The Acoustic Guitar Forum

Go Back   The Acoustic Guitar Forum > General Acoustic Guitar and Amplification Discussion > Build and Repair

Reply
 
Thread Tools
  #1  
Old 03-26-2012, 01:44 PM
dorable dorable is offline
Registered User
 
Join Date: Mar 2012
Location: Smyrna, Tn.
Posts: 545
Default Keeping the neck angle

I've been working on a stew-mac dred kit, (mahogany, bolt-on neck) and I've finally gotten it to where I should be able to string it up and play.

Except for one little problem, whenever I start to tighten the strings the neck pulls forward changing the angle and making the strings unplayably high. I've probably goofed somewhere really simple and obvious, so any suggestions/thoughts are welcome even those you feel should go without saying.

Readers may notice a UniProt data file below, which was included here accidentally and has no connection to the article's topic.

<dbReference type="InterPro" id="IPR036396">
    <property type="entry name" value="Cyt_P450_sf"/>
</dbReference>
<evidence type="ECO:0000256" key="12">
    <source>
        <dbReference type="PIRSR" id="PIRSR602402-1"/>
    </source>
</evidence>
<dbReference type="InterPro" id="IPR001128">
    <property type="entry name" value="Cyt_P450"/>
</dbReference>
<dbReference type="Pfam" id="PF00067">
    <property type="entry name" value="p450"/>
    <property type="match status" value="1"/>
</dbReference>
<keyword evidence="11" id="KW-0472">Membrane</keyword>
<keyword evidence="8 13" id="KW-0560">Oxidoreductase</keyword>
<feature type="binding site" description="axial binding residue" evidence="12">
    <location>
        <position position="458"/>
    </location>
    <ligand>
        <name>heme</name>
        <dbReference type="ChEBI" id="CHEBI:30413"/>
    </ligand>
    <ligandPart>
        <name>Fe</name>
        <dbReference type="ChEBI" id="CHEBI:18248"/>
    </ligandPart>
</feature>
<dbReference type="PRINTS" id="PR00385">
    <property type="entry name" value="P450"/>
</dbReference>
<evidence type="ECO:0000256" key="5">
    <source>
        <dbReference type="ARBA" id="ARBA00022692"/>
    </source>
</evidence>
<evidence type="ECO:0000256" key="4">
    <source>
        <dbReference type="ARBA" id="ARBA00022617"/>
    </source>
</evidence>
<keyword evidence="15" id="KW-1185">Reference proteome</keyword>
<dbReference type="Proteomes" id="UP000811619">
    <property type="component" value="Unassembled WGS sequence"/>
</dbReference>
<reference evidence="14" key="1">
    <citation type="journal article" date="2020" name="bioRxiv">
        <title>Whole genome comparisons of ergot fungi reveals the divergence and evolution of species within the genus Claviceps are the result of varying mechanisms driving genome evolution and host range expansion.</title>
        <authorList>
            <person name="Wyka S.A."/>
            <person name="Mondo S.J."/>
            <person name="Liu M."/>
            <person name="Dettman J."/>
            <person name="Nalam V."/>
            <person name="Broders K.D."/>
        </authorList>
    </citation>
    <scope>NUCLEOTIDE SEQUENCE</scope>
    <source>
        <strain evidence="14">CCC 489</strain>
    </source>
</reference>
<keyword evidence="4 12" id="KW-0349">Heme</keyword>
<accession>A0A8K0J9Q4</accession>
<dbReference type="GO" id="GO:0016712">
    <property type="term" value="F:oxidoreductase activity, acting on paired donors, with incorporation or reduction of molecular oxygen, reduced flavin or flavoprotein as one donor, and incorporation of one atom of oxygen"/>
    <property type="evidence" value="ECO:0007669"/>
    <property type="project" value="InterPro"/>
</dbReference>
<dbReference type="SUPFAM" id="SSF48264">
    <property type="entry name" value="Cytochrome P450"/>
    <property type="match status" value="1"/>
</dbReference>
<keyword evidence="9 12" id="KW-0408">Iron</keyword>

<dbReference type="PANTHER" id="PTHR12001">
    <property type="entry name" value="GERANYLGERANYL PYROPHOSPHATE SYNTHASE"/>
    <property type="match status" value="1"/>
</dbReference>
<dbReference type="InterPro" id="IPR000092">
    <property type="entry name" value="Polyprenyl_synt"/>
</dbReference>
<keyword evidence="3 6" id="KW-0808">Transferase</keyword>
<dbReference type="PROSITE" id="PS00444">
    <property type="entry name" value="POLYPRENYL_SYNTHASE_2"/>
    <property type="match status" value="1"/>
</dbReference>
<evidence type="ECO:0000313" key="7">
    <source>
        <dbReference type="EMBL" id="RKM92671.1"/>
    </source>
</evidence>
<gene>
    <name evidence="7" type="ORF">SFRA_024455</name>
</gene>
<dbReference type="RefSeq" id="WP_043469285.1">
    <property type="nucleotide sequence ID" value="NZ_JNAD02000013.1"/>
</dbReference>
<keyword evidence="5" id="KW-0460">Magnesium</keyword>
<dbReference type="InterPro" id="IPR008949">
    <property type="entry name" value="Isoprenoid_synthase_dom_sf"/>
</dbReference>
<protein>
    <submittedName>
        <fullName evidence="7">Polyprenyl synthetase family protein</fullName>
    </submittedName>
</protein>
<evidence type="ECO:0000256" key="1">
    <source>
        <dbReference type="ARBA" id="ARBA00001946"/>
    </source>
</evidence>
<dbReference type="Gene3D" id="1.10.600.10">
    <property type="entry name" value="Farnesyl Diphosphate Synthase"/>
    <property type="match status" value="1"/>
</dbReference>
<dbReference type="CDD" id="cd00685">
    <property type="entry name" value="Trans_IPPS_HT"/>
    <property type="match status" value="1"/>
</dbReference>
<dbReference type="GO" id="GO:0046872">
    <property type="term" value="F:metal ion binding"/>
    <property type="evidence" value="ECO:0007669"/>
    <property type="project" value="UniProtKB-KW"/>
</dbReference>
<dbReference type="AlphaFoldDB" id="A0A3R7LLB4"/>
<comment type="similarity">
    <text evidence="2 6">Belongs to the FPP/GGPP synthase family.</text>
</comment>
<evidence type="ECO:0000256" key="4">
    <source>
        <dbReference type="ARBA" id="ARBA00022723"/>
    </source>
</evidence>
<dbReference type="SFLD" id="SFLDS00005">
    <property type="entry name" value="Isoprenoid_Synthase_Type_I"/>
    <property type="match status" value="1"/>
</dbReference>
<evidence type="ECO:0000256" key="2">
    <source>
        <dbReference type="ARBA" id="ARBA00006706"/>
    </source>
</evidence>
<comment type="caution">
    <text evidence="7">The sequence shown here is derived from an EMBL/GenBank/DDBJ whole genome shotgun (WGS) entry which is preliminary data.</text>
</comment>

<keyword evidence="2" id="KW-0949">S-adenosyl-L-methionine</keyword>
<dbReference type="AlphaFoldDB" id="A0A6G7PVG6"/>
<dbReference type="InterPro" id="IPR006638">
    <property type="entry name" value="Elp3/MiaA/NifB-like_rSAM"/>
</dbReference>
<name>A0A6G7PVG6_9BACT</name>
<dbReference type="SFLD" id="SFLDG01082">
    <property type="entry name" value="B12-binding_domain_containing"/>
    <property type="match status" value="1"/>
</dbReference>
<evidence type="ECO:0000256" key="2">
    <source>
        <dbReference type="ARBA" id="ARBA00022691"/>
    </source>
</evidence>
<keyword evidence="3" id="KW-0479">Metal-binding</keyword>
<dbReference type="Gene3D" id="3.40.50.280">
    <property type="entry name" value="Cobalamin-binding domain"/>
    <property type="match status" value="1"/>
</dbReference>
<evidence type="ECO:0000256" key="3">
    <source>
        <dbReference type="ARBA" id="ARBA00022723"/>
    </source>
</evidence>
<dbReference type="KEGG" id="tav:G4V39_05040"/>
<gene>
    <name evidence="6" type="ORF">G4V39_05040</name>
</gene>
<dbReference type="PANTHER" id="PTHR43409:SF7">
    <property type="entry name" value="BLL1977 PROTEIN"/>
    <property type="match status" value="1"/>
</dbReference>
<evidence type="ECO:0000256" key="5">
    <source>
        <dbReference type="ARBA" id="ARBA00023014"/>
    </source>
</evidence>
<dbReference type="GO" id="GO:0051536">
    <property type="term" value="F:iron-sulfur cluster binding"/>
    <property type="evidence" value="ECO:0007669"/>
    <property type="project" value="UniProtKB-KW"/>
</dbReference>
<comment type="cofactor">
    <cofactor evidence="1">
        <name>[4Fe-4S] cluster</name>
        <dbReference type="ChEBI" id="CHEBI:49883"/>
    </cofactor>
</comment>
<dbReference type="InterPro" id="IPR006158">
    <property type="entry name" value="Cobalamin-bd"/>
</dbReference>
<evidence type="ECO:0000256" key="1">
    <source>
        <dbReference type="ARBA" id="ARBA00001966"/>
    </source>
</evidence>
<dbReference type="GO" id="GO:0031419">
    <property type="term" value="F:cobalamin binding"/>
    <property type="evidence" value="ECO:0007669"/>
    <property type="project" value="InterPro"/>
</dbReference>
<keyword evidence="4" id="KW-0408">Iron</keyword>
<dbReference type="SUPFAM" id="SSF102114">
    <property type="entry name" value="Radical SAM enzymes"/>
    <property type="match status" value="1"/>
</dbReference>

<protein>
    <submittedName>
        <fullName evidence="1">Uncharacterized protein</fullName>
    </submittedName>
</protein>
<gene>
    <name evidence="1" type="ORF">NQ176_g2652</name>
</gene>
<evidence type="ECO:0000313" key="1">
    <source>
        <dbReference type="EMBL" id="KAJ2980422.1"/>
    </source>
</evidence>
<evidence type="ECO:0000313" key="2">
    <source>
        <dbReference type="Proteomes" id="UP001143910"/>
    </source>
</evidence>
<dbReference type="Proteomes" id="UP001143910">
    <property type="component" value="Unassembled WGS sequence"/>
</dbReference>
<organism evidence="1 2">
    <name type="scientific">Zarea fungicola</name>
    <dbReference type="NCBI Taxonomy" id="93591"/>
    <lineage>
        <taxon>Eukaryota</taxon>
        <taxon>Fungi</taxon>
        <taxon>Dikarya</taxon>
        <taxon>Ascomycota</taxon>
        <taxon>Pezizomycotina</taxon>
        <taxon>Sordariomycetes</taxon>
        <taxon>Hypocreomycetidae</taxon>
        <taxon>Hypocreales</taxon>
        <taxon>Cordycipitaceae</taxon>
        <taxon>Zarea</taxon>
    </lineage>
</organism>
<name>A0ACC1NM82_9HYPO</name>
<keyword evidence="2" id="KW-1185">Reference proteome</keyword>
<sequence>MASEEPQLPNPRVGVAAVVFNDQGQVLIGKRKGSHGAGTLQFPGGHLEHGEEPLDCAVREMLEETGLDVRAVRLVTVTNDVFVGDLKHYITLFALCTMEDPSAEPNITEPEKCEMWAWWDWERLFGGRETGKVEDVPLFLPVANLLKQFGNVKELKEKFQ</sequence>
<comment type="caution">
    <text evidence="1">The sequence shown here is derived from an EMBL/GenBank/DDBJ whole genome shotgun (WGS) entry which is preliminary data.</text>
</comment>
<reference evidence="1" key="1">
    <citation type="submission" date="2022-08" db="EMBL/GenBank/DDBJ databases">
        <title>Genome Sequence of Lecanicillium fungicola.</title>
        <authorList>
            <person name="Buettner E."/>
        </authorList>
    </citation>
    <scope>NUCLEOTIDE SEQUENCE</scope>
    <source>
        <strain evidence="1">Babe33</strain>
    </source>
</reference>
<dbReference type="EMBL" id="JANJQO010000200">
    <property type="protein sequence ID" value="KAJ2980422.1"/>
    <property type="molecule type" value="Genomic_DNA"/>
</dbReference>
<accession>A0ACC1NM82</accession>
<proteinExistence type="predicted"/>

Reply With Quote
  #2  
Old 03-26-2012, 02:02 PM
Tom West Tom West is offline
Registered User
 
Join Date: Jan 2010
Location: Nova Scotia
Posts: 1,067
Default

More info,pictures etc..........................???
Tom
__________________
A person who has never made a mistake has never made anything
Reply With Quote
  #3  
Old 03-26-2012, 04:14 PM
marioed marioed is offline
Registered User
 
Join Date: Dec 2007
Location: Northern Virginia
Posts: 320
Default

Hi dorable,